Actions at Neuromuscular Junctions (NMJs)
How muscles work continued ...
As explained on the previous page
Anatomy of Neuromuscular Junctions), muscles
are controlled by the nervous system - which consists
of nerve cells called neurones.
Neuromuscular junctions (NMJs) are the locations
at, and and the means by which the motor neurones
of the nervous system instruct the muscle cells of the muscular system to take actions.
This page summarises how motor
neurones excite skeletal muscle fibers.
There are 4 steps to remember, these are listed
below the following diagram of the structures
Above: The actions that occur at a
neuromuscular junction (NMJ)
Neuromuscular Junction Actions:
- Release of ACh
When a nerve pulse reaches a synaptic end bulb,
it triggers release of the neurotransmitter
acetylcholine (ACh) from synaptic
vesicles that contain acetylcholine
(ACh). ACh then diffuses across the
synaptic cleft between the motor neurone
and the motor end plate - as shown above.
- Activation of
The motor end plate contains receptors
onto which the free ACh binds after diffusing
across the synaptic cleft.
This binding of ACh to ACh receptors in the
motor end plate causes ion channels
to open & so allow the sodium (Na+)
ions to flow across the membrane into the muscle
(Although the movement of sodium (Na+)
ions is mentioned an illustrated, the opening
of the ion channel does also allow other cations
to pass across the membrane. A cation is a positively-charged
ion, which has fewer electrons than protons,
is known as a "cation" because it
is attracted to cathodes. In the case of a simple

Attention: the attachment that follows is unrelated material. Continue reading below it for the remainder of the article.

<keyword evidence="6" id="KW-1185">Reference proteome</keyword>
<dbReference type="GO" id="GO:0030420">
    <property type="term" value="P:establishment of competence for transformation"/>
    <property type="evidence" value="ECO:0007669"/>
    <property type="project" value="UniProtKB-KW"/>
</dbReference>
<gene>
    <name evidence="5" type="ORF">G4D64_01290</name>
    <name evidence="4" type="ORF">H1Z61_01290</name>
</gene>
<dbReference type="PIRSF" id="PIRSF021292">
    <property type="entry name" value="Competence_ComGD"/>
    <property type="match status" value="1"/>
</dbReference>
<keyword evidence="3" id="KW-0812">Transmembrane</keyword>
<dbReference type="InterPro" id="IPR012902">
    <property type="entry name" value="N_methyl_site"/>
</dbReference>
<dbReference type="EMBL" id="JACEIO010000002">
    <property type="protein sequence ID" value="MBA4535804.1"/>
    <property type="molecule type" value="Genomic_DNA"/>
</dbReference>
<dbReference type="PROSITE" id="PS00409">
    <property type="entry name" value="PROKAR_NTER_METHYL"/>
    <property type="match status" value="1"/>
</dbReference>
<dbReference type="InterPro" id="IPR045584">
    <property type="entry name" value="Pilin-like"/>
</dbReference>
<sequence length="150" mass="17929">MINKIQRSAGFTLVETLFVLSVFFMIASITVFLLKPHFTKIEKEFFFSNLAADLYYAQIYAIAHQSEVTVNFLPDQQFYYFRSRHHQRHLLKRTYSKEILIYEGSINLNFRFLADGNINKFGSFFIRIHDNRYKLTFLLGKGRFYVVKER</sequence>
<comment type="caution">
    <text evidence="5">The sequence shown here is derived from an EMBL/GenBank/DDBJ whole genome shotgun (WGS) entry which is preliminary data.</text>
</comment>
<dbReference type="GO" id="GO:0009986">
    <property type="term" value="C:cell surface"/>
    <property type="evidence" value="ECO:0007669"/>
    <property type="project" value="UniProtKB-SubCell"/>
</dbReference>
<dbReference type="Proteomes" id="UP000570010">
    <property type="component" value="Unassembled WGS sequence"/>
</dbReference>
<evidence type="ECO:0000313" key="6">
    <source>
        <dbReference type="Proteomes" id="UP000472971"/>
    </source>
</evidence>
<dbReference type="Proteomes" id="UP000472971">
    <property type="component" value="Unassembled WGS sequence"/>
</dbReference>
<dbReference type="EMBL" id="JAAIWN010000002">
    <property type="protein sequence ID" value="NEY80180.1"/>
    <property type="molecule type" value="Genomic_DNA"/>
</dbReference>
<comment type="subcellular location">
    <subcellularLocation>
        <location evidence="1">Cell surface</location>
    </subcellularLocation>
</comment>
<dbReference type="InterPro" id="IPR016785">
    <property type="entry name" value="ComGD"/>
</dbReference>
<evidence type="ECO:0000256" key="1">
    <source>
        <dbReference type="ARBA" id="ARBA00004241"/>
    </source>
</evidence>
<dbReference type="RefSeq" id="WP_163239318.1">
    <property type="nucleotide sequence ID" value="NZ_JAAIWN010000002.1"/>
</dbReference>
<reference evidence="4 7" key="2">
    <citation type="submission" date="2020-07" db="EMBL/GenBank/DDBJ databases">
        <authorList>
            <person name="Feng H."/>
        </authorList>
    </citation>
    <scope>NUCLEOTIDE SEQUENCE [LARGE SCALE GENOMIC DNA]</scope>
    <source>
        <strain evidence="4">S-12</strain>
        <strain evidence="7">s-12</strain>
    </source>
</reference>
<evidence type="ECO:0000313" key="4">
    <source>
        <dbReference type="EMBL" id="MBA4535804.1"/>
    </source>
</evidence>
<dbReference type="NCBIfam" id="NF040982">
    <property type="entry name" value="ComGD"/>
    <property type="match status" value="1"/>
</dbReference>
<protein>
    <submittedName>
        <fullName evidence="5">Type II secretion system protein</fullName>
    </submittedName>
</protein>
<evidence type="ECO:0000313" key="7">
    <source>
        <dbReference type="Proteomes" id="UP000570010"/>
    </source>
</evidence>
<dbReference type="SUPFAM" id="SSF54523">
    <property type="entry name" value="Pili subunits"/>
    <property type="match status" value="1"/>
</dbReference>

description of actions at a neuromuscular junction
it is generally sufficient to remember the movement
of sodium (Na+) ions .)
- Generation of
muscle action potential
The flow of sodium (Na+)
ions across the membrane into the muscle cell
generates a muscle action potential.
This action potential then travels along the sarcolemma
and through the T-Tubules.
(Action Potentials and how they are generated
and transmitted is a topic usually covered in
further detail as part of study of the Nervous
- Breakdown of
The ACh that is released at Step (1.)
is only available to take part in step (2.)
for a short time before it is broken down by
an enzyeme called acetylcholinesterase
(AChE). This breakdown of ACh occurs
within the synaptic cleft.
Understanding of the processes listed above enables
one to also understand the effects of some toxins
and drugs that interfere with theses processes,
either disabling the body or changing its behaviour
for a specific intentional purpose e.g. to relax
skeletal muscle during surgery. For example, some
drugs containing anticholinesterase agents reduce
the rate of action of AChE and are sometimes used
(at low doses) to strengthen wak muscle contractions
Next: Read about more detailed
physiology of muscle contraction, or physiology
of muscle relaxation.